The internet is able to bring anyone together from around the world, no matter where they come from, what language they speak, or what customs they observe. But sometimes, online communities and content remain fractured.

That’s because there are still a bunch of barriers that the internet can’t always break down. The language barrier is one. Earlier in 2020, Google Translate added a terrific feature: it can now transcribe live audio, meaning that you can record yourself speaking, and Google will translate it. However, it doesn’t yet allow you to translate existing audio files that you have saved on your device or found on the web. And top-quality transcription services like Rev are highly reliable and popular, but their audio translation comes at a cost and can take a long time to process.

To translate your MP3 and M4A audio files efficiently and for free, I recommend using Kapwing. The auto-transcription and auto-translation features in the Kapwing subtitler can translate large files in just a few minutes, and it’s free to use for any files under 250MB in size. Here’s how to use it:

Step 1: Upload your audio file to the Kapwing Studio
Step 2: Auto-transcribe your audio into any language
Step 3: Download your subtitled video or SRT file

Step 1: Upload your audio file to the Kapwing Studio

To start translating your audio file, head over to Kapwing.com and click “Start editing.” Here, you can add your audio file however you want. If it’s stored on your device, you can drag it directly into the Studio or select “Click to upload” and find the file in your file browser.

If you need to upload more than one file to translate, either click “Add scene” on the left side of the Studio or select the Timeline button. Now, either in your new scene or the Timeline, drag & drop your additional audio file into the Studio. If you’re using the Timeline, drag the new audio layer to make sure both your layers aren’t playing at the same time.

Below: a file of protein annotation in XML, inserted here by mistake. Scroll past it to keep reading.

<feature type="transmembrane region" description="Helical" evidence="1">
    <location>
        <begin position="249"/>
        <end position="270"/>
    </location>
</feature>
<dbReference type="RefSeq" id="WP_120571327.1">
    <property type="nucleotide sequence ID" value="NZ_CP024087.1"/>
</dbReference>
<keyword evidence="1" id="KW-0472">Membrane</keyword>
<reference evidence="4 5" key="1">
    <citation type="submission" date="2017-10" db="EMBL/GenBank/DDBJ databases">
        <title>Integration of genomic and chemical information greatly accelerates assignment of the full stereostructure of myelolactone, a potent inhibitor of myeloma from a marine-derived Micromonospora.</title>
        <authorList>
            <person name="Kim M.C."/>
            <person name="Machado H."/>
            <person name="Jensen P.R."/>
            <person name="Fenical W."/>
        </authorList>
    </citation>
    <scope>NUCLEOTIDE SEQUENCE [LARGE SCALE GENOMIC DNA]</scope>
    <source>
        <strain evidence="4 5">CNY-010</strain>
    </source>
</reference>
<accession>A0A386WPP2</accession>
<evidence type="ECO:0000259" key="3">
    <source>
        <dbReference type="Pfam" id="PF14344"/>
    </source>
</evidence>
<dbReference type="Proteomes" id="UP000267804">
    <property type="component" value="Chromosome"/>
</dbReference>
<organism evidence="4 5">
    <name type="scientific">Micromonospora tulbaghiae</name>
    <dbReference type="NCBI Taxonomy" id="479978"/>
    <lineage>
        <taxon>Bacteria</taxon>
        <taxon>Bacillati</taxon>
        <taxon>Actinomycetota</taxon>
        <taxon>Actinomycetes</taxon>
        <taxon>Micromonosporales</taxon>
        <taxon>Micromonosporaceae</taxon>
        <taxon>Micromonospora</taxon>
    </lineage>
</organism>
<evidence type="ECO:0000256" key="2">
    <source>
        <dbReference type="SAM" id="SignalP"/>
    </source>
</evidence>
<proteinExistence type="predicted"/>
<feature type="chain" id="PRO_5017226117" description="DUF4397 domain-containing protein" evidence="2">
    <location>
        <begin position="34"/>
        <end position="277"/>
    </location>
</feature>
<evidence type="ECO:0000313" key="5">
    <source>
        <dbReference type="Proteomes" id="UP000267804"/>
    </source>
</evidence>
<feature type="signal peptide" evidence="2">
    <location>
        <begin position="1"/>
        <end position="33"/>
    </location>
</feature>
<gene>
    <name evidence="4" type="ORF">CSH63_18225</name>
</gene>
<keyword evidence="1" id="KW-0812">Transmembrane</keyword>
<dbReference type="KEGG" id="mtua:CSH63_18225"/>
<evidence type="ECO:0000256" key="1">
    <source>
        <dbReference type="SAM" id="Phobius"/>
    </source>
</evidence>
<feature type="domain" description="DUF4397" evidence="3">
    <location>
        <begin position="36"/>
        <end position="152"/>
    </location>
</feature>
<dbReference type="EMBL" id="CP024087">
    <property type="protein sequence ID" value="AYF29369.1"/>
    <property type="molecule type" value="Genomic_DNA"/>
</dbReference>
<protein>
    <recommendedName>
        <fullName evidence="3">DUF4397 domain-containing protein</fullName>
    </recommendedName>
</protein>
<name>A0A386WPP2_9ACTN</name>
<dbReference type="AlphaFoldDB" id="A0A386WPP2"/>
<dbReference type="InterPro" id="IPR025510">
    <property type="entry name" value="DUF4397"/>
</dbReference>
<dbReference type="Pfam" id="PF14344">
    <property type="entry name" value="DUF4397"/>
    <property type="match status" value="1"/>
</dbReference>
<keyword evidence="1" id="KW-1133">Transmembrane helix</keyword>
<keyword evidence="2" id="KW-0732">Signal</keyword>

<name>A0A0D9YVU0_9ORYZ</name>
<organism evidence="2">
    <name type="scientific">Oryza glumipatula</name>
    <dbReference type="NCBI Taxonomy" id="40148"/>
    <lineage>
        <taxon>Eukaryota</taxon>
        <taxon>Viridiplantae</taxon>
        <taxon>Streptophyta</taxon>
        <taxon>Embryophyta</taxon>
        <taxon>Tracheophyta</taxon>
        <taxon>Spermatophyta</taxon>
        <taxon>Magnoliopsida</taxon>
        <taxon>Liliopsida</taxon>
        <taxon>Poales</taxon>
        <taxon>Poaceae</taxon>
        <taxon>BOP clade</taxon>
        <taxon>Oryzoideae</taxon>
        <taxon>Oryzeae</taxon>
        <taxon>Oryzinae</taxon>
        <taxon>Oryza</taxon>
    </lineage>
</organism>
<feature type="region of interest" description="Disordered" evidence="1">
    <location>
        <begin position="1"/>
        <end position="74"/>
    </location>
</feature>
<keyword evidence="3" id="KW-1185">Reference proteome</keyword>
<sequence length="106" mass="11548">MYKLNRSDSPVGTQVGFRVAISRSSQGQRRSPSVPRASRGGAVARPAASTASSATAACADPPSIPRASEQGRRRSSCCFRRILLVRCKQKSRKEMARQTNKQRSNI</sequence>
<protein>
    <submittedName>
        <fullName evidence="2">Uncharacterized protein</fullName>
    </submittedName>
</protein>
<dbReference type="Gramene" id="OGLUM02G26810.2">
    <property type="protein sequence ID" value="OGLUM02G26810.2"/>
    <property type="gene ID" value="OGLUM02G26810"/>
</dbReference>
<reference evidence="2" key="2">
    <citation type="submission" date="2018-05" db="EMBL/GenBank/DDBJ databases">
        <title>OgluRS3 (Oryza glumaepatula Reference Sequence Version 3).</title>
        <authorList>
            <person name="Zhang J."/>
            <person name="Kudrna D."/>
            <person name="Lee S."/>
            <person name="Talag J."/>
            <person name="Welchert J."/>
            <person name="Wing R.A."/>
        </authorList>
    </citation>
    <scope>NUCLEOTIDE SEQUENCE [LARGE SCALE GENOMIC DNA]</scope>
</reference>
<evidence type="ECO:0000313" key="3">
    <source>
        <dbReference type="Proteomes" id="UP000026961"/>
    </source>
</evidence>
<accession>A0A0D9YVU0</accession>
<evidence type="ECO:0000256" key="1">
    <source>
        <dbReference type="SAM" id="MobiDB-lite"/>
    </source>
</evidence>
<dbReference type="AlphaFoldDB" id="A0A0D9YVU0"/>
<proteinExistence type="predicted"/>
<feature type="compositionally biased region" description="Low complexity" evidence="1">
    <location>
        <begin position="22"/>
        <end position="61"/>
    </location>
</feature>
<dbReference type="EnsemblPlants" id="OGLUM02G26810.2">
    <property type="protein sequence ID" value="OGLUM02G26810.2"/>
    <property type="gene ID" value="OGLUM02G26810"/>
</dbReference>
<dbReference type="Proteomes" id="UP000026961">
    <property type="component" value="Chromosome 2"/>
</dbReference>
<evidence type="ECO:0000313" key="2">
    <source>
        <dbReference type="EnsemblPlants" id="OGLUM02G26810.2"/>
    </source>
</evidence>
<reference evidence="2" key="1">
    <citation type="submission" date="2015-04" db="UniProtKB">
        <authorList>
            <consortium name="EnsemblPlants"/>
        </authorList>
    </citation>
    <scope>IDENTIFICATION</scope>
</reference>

Step 2: Auto-transcribe your audio into any language

Once all your audio files have fully uploaded to the Studio, select Subtitles from the top editing menu. Near the bottom of the window you’ll find a green generate button. Select this, choose the audio’s original language from the first drop-down, check the box that says “Translate transcript language,” and choose your output language from the list. Now, click the Auto-generate button and give Kapwing some time to transcribe your audio file.

Step 3: Download your subtitled video or SRT file

Once your subtitles have been generated, you have a few different options. I recommend keeping the subtitle format for your video’s translation, since this allows people to listen to the audio and follow the subtitles at the same time. That’s also the easiest thing to do: you can add a relevant background image if you want – this is common for podcast clips, for example – then hit the red Export button to begin processing your subtitled video.

You also have options to keep your translation in text format, if you’d prefer. Scrolling through the generated subtitles and pasting each one into a Word or Google document is a lot more efficient than it may sound, and with a Kapwing Pro membership, you can even download the subtitles’ SRT file directly from your Studio project.

Audio translation is a valuable digital commodity – that’s why most of the best options require you to pay. I hope this article helped you transcribe and translate any audio file, efficiently and for free. For more trending tips and editing tutorials, subscribe to Kapwing App on YouTube or follow us on Twitter @KapwingApp. And before you go, check out these related articles on translation and international audiences:

How to Get Community Captions Back on YouTube
Learn a Foreign Language by Captioning Videos
How to Add Subtitles to a TV Episode Online
How to Add Arabic Subtitles to a Video